1. First, the African American client needs to affirm the essence of his or her "Blackness" and use that "Blackness" as a means of examining their mental health. Essentially the African American client needs self-identity.
2. Second, there must be a focus on "sociotherapy." This approach requires that you use multiple comprehensive interventions that will help your African American client realize his or her potential in the social, educational, and career spheres.
3. Third, you should be able to help your African American client develop survival behavior without having to compromise themselves. As you may know this survival behavior may deal with the maintenance of identity in the presence of the displacement of reference groups, racial hostility, and development of new goals.
The methods of ethically counseling an African American client will be illustrated via the case study of Gerald in the next section.
Do you currently have a culturally different client who is African American? The social work Code of Ethics states, "Social workers should understand culture and its function in human behavior and society, recognizing the strengths that exist in all cultures." How might African American cultural factors be influencing the counseling experience with this client? Have you incorporated the three important points of self-identity, sociotherapy, and survival behavior in his or her counseling?
In this section, we have discussed the cultural perspectives of culturally different clients who are African American and the implications of these perspectives on counseling.
In the next section, we will look at a specific case with an African American client named Gerald and analyze the influences impacting that counseling experience.
Peer-Reviewed Journal Article References:
Bartholomew, T. T., Pérez-Rojas, A. E., Bledman, R., Joy, E. E., & Robbins, K. A. (2021). “How could I not bring it up?”: A multiple case study of therapists’ comfort when Black clients discuss anti-Black racism in sessions. Psychotherapy.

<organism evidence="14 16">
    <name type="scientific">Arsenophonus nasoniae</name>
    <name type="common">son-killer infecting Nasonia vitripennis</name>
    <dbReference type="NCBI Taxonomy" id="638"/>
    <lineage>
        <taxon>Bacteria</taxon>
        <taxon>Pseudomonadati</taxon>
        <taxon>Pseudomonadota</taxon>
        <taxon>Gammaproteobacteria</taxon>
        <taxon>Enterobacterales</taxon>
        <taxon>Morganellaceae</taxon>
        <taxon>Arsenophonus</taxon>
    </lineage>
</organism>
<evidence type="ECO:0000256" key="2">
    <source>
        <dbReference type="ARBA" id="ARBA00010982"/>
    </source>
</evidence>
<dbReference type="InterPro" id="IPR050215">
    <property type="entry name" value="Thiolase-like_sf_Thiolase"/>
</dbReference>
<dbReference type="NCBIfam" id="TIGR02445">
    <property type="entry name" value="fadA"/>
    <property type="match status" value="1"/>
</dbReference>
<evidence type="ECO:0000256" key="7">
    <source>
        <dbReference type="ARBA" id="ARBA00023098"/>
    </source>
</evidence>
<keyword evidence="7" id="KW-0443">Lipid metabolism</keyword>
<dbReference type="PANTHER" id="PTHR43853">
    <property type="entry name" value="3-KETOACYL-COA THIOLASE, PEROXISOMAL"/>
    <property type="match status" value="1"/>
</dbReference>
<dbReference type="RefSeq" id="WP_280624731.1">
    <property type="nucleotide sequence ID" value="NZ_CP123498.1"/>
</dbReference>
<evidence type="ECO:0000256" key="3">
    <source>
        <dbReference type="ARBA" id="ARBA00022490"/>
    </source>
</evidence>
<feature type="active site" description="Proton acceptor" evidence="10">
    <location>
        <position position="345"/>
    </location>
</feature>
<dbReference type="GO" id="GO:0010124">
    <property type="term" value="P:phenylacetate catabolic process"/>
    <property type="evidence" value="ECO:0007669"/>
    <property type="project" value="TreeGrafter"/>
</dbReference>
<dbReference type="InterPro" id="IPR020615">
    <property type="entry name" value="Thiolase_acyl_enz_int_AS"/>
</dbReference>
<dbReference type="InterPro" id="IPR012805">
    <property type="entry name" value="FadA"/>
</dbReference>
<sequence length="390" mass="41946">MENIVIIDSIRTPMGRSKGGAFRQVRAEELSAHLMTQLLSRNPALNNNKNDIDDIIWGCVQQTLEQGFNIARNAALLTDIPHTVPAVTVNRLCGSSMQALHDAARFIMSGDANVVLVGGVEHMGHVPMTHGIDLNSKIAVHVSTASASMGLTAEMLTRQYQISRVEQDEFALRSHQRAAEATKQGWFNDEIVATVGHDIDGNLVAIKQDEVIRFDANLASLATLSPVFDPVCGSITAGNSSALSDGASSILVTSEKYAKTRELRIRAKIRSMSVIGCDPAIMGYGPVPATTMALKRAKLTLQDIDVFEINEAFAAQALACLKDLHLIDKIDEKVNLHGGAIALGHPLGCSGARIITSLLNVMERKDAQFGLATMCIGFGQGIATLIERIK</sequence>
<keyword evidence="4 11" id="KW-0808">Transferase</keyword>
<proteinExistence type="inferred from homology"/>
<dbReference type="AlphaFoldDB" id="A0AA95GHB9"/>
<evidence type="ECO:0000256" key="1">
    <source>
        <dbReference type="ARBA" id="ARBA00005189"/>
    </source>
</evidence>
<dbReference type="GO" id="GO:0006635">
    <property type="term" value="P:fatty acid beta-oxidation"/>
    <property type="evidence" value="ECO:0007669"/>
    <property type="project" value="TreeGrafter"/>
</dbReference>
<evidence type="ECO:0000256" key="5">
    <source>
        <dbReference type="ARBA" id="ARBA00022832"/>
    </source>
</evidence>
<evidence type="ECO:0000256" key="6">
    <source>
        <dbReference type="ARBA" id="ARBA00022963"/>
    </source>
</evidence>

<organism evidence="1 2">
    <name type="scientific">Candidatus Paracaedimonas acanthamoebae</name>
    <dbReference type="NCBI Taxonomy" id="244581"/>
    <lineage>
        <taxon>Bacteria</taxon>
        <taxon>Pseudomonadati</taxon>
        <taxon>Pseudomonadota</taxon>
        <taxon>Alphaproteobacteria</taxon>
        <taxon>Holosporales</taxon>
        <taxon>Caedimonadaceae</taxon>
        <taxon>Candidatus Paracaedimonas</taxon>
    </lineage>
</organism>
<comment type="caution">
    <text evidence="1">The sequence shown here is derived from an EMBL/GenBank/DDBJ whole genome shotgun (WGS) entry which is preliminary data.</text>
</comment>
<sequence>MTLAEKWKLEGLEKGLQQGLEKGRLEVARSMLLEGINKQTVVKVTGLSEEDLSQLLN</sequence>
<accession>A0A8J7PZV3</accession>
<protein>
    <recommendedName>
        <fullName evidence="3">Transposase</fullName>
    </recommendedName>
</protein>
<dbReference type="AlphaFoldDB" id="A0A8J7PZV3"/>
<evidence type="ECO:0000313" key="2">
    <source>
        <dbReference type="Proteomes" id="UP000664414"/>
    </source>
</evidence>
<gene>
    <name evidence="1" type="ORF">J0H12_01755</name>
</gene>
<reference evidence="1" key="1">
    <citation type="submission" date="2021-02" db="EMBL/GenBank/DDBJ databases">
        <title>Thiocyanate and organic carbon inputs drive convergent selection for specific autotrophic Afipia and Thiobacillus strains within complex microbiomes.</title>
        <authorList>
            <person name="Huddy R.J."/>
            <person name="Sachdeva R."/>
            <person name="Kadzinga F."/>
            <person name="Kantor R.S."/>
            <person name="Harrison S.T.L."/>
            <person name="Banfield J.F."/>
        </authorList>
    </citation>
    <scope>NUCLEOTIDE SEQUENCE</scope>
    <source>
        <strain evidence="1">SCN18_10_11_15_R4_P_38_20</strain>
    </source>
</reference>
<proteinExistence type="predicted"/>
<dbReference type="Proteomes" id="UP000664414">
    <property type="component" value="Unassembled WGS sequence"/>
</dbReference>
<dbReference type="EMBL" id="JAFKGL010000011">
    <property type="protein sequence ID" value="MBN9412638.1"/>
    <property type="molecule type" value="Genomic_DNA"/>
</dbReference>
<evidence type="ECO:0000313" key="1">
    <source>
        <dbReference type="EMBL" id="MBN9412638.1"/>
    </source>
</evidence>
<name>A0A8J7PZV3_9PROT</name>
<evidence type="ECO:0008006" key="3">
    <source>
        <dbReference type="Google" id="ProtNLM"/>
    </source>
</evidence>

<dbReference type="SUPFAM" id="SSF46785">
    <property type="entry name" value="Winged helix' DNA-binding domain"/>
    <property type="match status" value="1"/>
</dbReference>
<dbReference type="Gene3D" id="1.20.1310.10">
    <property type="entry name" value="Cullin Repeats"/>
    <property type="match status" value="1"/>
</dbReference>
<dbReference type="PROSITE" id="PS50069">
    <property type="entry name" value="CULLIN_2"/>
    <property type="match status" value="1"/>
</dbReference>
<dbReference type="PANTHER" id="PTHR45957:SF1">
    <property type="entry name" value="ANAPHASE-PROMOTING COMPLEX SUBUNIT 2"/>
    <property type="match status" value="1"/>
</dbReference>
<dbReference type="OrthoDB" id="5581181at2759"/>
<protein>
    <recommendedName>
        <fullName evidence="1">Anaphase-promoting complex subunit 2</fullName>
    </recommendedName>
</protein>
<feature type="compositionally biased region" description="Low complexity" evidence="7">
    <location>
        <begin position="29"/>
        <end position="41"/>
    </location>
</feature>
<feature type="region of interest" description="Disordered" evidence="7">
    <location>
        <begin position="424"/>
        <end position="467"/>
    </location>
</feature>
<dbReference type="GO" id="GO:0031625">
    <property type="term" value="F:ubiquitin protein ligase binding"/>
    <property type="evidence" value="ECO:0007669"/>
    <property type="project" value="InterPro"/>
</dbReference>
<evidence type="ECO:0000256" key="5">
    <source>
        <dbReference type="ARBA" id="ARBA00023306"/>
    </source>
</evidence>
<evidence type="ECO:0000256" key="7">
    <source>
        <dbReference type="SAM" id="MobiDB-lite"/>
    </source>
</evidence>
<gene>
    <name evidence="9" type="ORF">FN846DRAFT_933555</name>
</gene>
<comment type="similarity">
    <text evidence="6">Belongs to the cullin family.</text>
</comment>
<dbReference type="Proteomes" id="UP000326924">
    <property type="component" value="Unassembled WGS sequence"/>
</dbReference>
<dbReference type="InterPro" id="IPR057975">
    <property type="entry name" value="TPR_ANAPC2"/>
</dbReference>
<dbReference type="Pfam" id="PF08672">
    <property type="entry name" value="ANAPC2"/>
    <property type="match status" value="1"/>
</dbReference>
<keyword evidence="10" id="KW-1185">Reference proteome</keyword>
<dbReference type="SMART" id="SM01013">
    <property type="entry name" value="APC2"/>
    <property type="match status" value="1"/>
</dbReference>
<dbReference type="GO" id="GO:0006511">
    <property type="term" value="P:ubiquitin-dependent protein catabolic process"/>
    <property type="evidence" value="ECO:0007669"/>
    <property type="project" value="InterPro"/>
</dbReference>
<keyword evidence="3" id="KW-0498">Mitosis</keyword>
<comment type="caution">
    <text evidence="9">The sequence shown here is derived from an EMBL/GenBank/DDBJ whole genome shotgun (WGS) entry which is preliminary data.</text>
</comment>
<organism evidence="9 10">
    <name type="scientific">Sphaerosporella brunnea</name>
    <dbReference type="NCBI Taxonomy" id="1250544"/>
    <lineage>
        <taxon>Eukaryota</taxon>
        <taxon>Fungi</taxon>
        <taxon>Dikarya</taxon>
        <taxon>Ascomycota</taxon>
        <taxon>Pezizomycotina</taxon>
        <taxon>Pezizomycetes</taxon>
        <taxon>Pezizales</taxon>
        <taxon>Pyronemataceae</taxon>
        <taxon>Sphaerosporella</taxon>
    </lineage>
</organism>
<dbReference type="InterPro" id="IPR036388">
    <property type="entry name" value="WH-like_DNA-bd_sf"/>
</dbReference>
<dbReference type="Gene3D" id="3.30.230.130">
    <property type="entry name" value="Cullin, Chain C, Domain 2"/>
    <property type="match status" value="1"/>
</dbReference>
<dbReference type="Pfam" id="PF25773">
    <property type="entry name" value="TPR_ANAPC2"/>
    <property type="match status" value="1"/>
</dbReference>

Kuther, T. L., & Wallace, S. A. (2003). Community violence and sociomoral development: An African American cultural perspective. American Journal of Orthopsychiatry, 73(2), 177–189.
Lui, P. P., & Quezada, L. (2019). Associations between microaggression and adjustment outcomes: A meta-analytic and narrative review. Psychological Bulletin, 145(1), 45–78.
Peterson, S. M., Eldridge, R. R., Rios, D., & Schenk, Y. A. (2019). Ethical challenges encountered in delivering behavior analytic services through teleconsultation. Behavior Analysis: Research and Practice, 19(2), 190–201.
Smith, C. O., Levine, D. W., Smith, E. P., Dumas, J., & Prinz, R. J. (2009). A developmental perspective of the relationship of racial–ethnic identity to self-construct, achievement, and behavior in African American children. Cultural Diversity and Ethnic Minority Psychology, 15(2), 145–157.
Stevenson, H. C., & Renard, G. (1993). Trusting ole' wise owls: Therapeutic use of cultural strengths in African-American families. Professional Psychology: Research and Practice, 24(4), 433–442.
Ethics CEU QUESTION 3
What are three important points to incorporate in counseling a African American client?
To select and enter your answer go to .